Since the February agreement between the US and the Taliban, the Islamic State of Khorasan Province (ISKP) has unleashed a string of high-profile attacks in Kabul and other Afghan cities to derail the intra-Afghan peace process.
The ISKP is projecting itself as the only defiant jihadist group committed to jihad in the hope of attracting hardline factions of the Taliban and Al-Qaeda opposed to the peace agreement.
At the same time, the ISKP, through these attacks, is pitching itself to 8,000 foreign jihadists in Afghanistan, 6,500 of whom are Pakistanis, who are looking for new organisational platforms to continue their militant careers. The terror group is also aware of the existing divisions between the Taliban’s political and military commissions. Fighting and ousting the US from Afghanistan has kept the Taliban’s organisational coherence intact. Once the US exits from Afghanistan, the military and political commissions’ divisions will come under a lot of strain. Outside of Afghanistan, some dissident Taliban leaders opposed to the US-Taliban deal have already created a new group Hizb-e-Wilayat-e-Islami.
The ISKP has exploited the vacuum created by the Taliban’s commitment to reduce violence in Afghanistan’s urban areas, particularly Kabul, to create a conducive environment for intra-Afghan negotiations. Some of the ISKP’s devastating attacks include the May 30 roadside bombing that killed a broadcast journalist and his driver, the June 2 attack on the Akbar Wazir Khan mosque assassinating the influential religious cleric Maulana Mohammed Ayaz Niazi.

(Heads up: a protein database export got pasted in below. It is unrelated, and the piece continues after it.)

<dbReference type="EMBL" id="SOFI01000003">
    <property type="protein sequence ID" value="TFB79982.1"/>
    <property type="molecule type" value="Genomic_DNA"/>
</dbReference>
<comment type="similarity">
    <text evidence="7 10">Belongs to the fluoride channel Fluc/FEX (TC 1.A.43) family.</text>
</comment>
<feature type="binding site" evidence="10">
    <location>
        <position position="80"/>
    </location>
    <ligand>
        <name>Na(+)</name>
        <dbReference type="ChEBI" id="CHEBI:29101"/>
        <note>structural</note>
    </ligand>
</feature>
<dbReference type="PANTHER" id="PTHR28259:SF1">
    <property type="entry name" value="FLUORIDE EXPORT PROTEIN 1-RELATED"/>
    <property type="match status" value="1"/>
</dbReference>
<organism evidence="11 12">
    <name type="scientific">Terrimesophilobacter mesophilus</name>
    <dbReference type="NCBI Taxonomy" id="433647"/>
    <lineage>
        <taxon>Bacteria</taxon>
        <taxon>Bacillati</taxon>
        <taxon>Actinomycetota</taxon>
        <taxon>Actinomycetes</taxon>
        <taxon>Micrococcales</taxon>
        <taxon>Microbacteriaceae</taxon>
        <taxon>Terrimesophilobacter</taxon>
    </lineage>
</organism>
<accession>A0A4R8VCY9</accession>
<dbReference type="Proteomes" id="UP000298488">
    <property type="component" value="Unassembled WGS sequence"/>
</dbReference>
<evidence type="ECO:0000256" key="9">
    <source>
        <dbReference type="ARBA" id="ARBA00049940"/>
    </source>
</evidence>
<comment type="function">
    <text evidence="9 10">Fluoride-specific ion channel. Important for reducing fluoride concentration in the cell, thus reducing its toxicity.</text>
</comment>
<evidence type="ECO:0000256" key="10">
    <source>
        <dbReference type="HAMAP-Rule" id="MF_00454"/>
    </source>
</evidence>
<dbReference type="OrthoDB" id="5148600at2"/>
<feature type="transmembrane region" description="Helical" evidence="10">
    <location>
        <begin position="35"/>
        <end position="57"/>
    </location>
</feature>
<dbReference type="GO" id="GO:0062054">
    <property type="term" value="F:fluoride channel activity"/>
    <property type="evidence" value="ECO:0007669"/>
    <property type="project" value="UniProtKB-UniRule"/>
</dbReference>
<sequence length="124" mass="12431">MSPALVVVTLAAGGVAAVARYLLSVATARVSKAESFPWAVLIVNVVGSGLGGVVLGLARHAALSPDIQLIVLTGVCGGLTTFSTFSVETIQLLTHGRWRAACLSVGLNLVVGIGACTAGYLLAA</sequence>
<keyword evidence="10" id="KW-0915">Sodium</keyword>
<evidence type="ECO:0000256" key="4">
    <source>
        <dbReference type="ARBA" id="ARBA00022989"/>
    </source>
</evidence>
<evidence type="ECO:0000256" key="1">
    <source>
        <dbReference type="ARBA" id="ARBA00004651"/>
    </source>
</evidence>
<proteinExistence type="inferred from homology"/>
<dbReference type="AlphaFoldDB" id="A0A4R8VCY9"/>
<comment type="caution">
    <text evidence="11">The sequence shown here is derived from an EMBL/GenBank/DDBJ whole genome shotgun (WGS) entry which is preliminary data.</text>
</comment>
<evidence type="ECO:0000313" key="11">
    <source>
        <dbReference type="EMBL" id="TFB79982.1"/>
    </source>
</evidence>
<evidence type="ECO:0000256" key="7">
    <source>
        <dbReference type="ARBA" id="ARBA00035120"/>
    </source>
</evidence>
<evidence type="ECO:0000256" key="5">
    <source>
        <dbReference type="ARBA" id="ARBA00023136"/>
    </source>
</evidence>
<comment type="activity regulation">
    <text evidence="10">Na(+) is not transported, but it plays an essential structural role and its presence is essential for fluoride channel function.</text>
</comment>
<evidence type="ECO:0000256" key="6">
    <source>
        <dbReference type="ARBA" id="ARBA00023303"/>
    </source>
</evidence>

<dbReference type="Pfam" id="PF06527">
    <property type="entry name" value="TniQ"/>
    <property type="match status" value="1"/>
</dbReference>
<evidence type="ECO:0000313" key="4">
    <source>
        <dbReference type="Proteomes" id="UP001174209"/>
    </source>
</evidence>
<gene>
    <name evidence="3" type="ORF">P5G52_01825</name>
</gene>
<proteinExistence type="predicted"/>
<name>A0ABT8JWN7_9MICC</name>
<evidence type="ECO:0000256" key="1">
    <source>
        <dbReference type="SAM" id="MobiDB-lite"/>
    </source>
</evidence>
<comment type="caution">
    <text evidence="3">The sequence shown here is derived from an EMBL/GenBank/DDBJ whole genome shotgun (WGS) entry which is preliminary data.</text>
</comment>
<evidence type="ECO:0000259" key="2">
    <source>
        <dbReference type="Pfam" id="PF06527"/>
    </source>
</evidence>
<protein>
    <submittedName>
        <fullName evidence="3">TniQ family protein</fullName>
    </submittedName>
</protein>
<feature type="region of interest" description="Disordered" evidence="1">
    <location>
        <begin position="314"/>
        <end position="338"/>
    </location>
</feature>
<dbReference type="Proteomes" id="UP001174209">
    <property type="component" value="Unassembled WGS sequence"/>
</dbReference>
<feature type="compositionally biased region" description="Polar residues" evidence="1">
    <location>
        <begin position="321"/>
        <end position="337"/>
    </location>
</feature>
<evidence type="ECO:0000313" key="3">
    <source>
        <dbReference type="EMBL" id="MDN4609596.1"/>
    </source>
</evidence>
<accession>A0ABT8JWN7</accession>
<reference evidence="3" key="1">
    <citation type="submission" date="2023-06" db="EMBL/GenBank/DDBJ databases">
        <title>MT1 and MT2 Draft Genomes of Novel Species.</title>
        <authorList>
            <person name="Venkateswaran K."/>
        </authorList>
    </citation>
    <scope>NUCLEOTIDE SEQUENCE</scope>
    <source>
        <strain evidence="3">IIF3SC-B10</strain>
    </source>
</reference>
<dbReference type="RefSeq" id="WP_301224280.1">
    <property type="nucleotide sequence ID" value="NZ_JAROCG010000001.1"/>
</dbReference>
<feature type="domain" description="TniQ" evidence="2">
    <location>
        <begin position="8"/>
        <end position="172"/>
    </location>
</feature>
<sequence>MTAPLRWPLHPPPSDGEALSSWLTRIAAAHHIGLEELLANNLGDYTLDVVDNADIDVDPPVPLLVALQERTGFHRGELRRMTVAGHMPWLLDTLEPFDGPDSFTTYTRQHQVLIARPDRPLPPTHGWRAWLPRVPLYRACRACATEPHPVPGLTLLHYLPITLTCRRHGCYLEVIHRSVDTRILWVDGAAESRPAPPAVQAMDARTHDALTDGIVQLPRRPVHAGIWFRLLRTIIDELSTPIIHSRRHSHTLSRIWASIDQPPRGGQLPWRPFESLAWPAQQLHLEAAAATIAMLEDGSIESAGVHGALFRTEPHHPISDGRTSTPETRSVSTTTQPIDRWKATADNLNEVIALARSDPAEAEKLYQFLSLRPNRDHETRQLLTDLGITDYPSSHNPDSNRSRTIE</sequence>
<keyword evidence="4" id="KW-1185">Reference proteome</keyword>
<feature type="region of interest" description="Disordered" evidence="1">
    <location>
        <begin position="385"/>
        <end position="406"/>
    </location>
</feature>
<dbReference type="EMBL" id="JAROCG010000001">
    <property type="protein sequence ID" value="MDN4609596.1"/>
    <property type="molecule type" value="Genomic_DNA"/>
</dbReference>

Similarly, on May 12, the terror group targeted a funeral in the Nangarhar province killing 24 mourners. On the same day, a devastating assault on a maternity hospital in Kabul claimed 24 lives, mostly mothers and their newborns. Though the ISKP did not claim the attack, it bore all the hallmarks of its violence – attacking noncombatants of ethnic Hazara Shia minority in a city. Prior to this, the terror group hit a Sikh temple in Kabul with a suicide bomber killing 25 members of the Sikh community.
Notwithstanding the arrests of two of its top leaders, Emir of Khorasan Sheikh Aslam Farooqi and leader for South Asia and the Far East Zia-ul-Haq, coupled with territorial and organisational setbacks, the terror group has shown unmistakable resilience, regenerative capacity and the capability to mount attention-grabbing attacks in Kabul. A recent UN report has put the residual numerical strength of the ISKP around 2,200 fighters clustered in small cells in and around Kunar, Nuristan and adjoining areas.
So far, most of the research on the ISKP has focused on the strength or weakness of the group by examining its organisational capabilities, quality of the leadership and financial resources, while ignoring two critical factors: a) ideological appeal of Jihadi-Salafism in Afghanistan’s urban, educated youth; and b) and its ability to form alliances with like-minded militant groups.